Day Traders Diary
12/12/14The major averages ended the week on a broadly lower note with the S&P 500 registering its first weekly decline in more than two months. The benchmark index fell 1.6% to widen its weekly loss to 3.5% while the Nasdaq Composite (-1.2%) displayed relative strength, but still lost 2.7% for the week.
Last evening, the House of Representatives passed a $1.1 trillion spending bill to fund the government through September, but that news took the back seat to today's main event, which took place in the oil trading pits with other markets responding to the happenings there.
Overnight, the International Energy Agency issued its fourth global demand forecast cut in five months, which kept the pressure on crude oil ($57.80/bbl). The energy component ended the pit session lower by 3.7% for the day and lost nearly 11.0% for the week.
Furthermore, the decline widened oil's slide from the mid-year high of $107.73/bbl to 46.3%, thus rekindling concerns about how this drop will be handled by energy companies and other entities that rely on a higher price of the commodity. This was most notable in the energy sector (-1.9%), which ended the week lower by 7.8%.
Of course there is another side to lower oil prices, and the benefit that consumers are expected to receive from cheaper gasoline did not go unnoticed. However, the broader implications of the big plunge in crude price caused a reduction in overall risk exposure. Understandably, the consumer discretionary sector (-0.6%) was a spot of relative strength with retailers and restaurant names showing strength. The SPDR S&P Retail ETF (XRT 92.28, +0.57) gained 0.6%.
However, the remaining cyclical sectors ended in-line with or behind the broader market. Equities tried to stage a comeback from their opening lows with a near-record high reading of the Michigan Sentiment Index providing a short-lived confidence boost that evaporated over the next hour. A fresh round of selling in the afternoon sent the major averages to new lows into the close.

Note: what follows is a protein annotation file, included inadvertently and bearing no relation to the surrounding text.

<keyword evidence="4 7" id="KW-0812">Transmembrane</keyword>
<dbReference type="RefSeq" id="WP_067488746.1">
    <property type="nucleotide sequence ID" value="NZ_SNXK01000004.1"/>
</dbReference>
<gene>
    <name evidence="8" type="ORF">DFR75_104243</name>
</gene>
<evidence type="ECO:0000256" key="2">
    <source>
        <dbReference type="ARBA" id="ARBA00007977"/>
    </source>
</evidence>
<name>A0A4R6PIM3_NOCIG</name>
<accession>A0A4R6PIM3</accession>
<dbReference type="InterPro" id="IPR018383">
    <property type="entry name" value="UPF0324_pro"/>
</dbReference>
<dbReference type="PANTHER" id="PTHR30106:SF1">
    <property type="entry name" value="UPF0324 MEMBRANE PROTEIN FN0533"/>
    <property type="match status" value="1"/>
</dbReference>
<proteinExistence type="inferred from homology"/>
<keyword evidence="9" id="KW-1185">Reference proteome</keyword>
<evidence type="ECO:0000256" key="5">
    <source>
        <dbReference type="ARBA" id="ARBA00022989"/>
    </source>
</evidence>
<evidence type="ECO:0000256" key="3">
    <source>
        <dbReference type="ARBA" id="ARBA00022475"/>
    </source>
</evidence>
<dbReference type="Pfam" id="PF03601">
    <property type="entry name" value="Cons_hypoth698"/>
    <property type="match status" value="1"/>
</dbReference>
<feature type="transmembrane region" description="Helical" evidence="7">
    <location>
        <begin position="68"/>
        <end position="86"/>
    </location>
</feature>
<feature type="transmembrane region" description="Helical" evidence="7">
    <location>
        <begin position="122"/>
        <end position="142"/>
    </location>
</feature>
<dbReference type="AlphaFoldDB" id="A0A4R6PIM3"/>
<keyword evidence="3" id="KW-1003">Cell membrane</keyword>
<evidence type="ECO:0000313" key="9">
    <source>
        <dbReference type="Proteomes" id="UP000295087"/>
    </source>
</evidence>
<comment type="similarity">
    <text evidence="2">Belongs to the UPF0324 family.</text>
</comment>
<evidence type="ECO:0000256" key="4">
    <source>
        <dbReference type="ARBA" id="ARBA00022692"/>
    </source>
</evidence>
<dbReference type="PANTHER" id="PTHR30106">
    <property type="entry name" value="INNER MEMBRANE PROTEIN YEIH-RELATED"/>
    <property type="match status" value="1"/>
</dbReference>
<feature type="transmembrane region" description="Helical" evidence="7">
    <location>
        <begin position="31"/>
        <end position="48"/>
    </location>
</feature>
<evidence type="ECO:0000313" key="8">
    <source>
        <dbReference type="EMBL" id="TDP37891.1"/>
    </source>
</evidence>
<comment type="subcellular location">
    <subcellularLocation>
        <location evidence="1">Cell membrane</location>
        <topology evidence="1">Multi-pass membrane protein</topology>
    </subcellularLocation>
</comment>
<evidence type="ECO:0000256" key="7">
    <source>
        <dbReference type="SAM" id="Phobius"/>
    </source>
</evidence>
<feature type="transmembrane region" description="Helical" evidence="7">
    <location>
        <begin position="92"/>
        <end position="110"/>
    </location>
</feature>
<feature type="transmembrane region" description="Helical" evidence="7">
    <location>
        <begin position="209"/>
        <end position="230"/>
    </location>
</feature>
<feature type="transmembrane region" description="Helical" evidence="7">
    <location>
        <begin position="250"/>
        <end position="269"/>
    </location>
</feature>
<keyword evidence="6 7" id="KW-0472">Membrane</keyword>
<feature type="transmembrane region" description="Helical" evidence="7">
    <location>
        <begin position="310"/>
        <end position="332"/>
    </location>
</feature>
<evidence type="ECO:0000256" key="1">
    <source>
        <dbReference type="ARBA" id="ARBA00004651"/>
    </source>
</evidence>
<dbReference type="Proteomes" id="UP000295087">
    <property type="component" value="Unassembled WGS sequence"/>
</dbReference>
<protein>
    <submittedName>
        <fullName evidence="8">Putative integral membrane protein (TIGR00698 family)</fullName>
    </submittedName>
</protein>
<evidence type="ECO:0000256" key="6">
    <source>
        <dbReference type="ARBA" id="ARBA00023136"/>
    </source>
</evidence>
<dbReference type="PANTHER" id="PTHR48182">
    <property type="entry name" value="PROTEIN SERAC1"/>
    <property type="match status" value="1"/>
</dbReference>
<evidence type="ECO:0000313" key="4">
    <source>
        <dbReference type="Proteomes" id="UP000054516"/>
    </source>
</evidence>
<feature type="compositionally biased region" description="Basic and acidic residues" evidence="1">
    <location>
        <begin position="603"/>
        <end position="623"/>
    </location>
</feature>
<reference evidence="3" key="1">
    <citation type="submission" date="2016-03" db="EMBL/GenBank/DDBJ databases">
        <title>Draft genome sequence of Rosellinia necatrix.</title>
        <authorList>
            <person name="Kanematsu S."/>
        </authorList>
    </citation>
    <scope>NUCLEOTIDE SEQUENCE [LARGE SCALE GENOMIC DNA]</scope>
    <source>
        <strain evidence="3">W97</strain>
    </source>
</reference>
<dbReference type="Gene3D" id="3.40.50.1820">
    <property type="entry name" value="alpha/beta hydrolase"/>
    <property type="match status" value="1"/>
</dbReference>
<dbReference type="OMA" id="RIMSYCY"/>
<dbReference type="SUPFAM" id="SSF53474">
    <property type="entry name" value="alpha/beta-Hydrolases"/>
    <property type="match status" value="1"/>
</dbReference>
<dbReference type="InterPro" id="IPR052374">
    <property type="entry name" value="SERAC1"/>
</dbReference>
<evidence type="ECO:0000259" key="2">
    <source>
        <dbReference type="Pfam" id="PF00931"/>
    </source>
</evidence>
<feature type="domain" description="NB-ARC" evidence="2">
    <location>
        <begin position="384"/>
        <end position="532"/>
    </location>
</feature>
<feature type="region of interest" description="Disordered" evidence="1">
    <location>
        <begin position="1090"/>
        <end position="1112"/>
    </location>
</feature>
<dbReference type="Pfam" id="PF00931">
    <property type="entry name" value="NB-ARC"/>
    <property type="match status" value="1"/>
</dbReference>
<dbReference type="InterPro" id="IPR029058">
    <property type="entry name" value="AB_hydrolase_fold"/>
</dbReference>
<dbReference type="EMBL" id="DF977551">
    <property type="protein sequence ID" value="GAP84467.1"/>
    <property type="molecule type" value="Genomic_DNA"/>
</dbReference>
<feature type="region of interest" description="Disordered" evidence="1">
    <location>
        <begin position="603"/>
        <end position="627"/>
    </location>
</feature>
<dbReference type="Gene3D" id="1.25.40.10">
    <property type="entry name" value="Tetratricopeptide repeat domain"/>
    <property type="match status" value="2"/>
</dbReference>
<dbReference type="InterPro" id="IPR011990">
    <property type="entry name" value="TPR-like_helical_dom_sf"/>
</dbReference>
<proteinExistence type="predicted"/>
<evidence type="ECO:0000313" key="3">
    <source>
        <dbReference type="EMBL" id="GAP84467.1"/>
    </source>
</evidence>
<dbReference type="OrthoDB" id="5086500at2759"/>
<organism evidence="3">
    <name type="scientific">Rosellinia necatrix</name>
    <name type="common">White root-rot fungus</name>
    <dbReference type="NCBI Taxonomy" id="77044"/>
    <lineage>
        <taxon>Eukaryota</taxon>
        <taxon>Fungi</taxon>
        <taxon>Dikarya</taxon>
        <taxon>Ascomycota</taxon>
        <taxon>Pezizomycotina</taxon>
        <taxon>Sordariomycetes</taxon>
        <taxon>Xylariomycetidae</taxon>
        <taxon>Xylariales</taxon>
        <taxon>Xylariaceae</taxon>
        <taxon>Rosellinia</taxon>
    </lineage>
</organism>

Outside of energy, commodity-linked sectors like industrials (-1.8%) and materials (-2.8%) bore the brunt of the pressure while influential groups like financials (-2.0%) and technology (-1.5%) did little to stem the bleeding.
Among industrials, transport stocks held up relatively well with the Dow Jones Transportation Average losing 'only' 0.9%, but defense contractors kept the sector behind the broader market. The PHLX Defense Index lost 2.9% with Dow components Boeing (BA 120.77, -2.60) and General Electric (GE 24.89, -0.52) each tumbling 2.1%.
Elsewhere, the technology sector ended in-line with the market. Apple (AAPL 109.85, -1.77) and IBM (IBM 155.38, -5.69) lost 1.6% and 3.5%, respectively, with the latter weighing on the Dow. On the upside, Adobe Systems (ADBE 76.06, +6.32) surged 9.1% after reporting better than expected results.
Shares of Adobe helped the Nasdaq Composite end a bit ahead of the broader market, but the index was also kept from sliding deeper into the red by the outperformance of biotechnology. The iShares Nasdaq Biotechnology ETF (IBB 306.10, -3.95) lost 1.3% after making a brief intraday appearance in the green. As for health care, the sector ended just a step ahead of the market.
Safe haven demand gave a boost to Treasuries with the 10-yr yield ending lower by eight basis points at 2.10%, which represented a 21-basis point decline for the week.
Also of note, the CBOE Volatility Index (VIX 21.82, +1.74) spiked almost 9.0% to its highest level since late October as participants showed demand for downside protection.
The sell-off invited above average participation with more than 940 million shares changing hands at the NYSE floor.
Economic data included PPI and Michigan Sentiment:
Producer prices declined 0.2% in November after increasing by 0.2% while the Briefing.com consensus expected a decline of 0.1%
As expected, energy prices fell for the fifth consecutive month with total costs declining 3.1% in November, which followed a 3.0% decline in October
Gasoline prices dropped 6.3%
After increasing 1.0% in October, food prices declined 0.2%
Excluding food and energy, core PPI was unchanged in November after increasing 0.4% while the consensus expected an increase of 0.1%
The University of Michigan Consumer Sentiment Index increased to 93.8 in the preliminary December reading from 88.8 while the Briefing.com consensus expected an increase to 89.5
The December reading marked the highest point in consumer sentiment since the index reached 96.9 in January 2007
Strong improvements in the labor market and lower gasoline prices offset a slightly downward trending stock market, which helped boost sentiment
On Monday, the Empire Manufacturing Index for December (Briefing.com consensus 14.0) will be released at 8:30 ET while November Industrial Production (consensus 0.7%) and Capacity Utilization (consensus 79.3%) will cross the wires at 9:15 ET. The NAHB Housing Market Index for December (expected 58) will be reported at 10:00 ET and the Net Long-Term TIC Flows for October will cross at 16:00 ET. All comments contained herein are for informational purposes only, and should not be considered as a solicitation to buy or sell any security. The firm does not guarantee the accuracy or completeness of the information or make any warranties regarding results from it's usage.